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First drive: New Volkswagen Touareg offers new hope

GoAuto’s initial impressions bode well for Volkswagen Touareg sales resurgence

6 Mar 2019

VOLKSWAGEN Group Australia (VGA) will hope to reverse the Touareg large SUV’s sales freefall when its eagerly anticipated third-generation model enters showrooms in May in 190TDI Launch Edition form ahead of full-time variants later in the year.
Sales of the Touareg have declined every year since 2015, when a record 2586 examples were sold, decreasing by 15.6 per cent in 2016 (2168), 25.6 per cent in 2017 (1612) and a whopping 41.7 per cent in 2018 (939). Its year-to-date volume is down 75.4 per cent.
While tough economic conditions have made new-vehicle sales harder to come by recently, the Touareg’s 2018 result was well behind the pace of the $70,000-plus large-SUV segment, which itself dipped – albeit by ‘only’ 16.4 per cent.
Whether or not the Touareg is able to rebound following its new release remains to be seen, but given the 190TDI Launch Edition starts from $89,990 plus on-road costs, it is fighting an uphill battle as it looks to re-establish itself as a genuine premium player.
What does help, though, is that the Slovakian-sourced Touareg now rides on Volkswagen Group’s MLB platform, which is shared with the Audi Q7, Porsche Cayenne, Bentley Bentayga and Lamborghini Urus – serious upmarket offerings, indeed.
Armed with cutting-edge technology and luxury appointments, the 190TDI Launch Edition undercuts its BMW X5 and Mercedes-Benz GLE rivals in price, but time will tell if the Touareg better resonates with buyers in the market for a premium large SUV.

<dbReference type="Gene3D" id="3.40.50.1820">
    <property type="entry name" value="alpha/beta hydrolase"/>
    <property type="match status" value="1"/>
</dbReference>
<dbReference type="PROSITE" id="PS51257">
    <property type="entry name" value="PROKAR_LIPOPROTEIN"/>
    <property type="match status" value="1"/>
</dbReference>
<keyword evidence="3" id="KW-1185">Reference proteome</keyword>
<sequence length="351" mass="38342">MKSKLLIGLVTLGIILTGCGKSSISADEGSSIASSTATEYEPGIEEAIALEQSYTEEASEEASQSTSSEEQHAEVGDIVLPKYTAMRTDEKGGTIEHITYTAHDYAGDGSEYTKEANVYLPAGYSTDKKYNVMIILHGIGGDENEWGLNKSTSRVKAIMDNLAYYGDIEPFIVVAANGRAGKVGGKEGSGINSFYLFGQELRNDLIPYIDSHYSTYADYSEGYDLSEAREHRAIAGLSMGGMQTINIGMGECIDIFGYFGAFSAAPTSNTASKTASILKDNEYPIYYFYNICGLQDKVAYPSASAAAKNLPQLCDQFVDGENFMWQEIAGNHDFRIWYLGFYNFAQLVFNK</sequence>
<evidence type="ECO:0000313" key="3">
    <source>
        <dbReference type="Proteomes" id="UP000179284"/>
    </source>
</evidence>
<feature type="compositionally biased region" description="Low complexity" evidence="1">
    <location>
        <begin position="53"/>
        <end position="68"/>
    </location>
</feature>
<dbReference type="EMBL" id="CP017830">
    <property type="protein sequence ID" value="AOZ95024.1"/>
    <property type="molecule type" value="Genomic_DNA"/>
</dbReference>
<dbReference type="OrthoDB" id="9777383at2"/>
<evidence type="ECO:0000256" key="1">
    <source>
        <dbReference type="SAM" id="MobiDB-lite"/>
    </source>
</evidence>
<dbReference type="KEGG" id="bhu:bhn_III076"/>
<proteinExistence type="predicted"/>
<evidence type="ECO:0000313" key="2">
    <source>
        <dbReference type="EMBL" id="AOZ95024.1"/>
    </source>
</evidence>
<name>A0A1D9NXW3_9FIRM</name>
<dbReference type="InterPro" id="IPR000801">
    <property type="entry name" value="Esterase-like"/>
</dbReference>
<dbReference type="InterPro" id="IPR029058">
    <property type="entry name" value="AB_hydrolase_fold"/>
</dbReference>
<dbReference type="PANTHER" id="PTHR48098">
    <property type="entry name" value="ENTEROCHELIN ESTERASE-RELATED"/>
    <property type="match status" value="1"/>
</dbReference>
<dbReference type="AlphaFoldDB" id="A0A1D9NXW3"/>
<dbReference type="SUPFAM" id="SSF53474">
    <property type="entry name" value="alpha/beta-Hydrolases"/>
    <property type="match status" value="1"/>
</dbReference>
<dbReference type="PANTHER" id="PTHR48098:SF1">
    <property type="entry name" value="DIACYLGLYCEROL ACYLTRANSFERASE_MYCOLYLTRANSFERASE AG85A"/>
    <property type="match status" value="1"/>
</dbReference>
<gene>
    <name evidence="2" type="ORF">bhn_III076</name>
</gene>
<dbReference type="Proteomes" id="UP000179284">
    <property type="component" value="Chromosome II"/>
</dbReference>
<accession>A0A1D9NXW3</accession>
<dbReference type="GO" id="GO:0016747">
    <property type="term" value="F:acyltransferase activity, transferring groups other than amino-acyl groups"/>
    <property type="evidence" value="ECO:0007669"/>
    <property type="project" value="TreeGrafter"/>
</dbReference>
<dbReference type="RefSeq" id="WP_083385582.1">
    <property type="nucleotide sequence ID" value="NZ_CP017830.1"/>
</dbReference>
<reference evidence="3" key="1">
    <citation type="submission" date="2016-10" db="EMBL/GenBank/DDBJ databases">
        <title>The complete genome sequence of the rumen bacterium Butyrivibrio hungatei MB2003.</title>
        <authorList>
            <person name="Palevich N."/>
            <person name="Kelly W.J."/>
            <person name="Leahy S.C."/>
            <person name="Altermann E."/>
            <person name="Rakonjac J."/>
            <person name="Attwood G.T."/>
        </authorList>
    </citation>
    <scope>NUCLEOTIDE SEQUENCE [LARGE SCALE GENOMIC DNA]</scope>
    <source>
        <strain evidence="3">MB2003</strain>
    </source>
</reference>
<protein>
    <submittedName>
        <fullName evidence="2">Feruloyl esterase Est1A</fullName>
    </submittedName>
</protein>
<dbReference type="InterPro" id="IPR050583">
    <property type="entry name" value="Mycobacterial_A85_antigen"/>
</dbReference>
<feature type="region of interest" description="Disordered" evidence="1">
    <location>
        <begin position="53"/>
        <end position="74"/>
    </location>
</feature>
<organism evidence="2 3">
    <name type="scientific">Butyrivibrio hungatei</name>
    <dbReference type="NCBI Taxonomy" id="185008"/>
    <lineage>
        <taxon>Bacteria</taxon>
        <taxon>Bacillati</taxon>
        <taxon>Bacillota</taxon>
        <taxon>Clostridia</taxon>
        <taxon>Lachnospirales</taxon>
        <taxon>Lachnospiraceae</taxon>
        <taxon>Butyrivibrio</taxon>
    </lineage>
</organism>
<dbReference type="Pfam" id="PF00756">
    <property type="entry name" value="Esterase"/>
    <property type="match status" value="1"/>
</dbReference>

So, does the Touareg have the potential to return to its former glory? VGA this week gave us a brief drive of its new model in New Zealand-market 210TDI guise at Luddenham Raceway in NSW so we could find out.
In the metal, the Touareg’s exterior design is quite striking, with its large horizontal grille neatly integrating Matrix LED headlights for a full-width look that has some serious presence on the road.
However, the real story is happening inside, where the NZ-market 210TDI test vehicle was dominated by the Touareg’s new Innovision Cockpit that combines a gently curved 12.3-inch digital instrument cluster with a simply massive 15.0-inch touchscreen infotainment system.
For lovers of technology, this is a hugely impressive set-up, but for technophobes, it can be very intimidating, which is why VGA says it is offering Innovision Cockpit as an $8000 option on the 190TDI Launch Edition. Ouch.
While we are yet to sample the Touareg’s more traditional pairing of a 9.2-inch touchscreen with a multi-function display flanked by a tachometer and speedometer, we can safely say we are blown away by Innovision Cockpit.
Sure, it is rather expensive, but for us, it is a box that is absolutely worth ticking. After all, it makes the new Touareg feel relatively space-age in comparison to its predecessor that feels very long in the tooth by 2019 standards.
Despite the software powering Innovision Cockpit being new, it is still familiar as the German brand has essentially added more layers to its already successful set-up.
However, one initial cause of frustration is Innovision Cockpit’s lack of physical climate controls, with this functionality now forming part of the touchscreen’s expanded capabilities. For what it is worth, though, buyers get real buttons if the box is not ticked.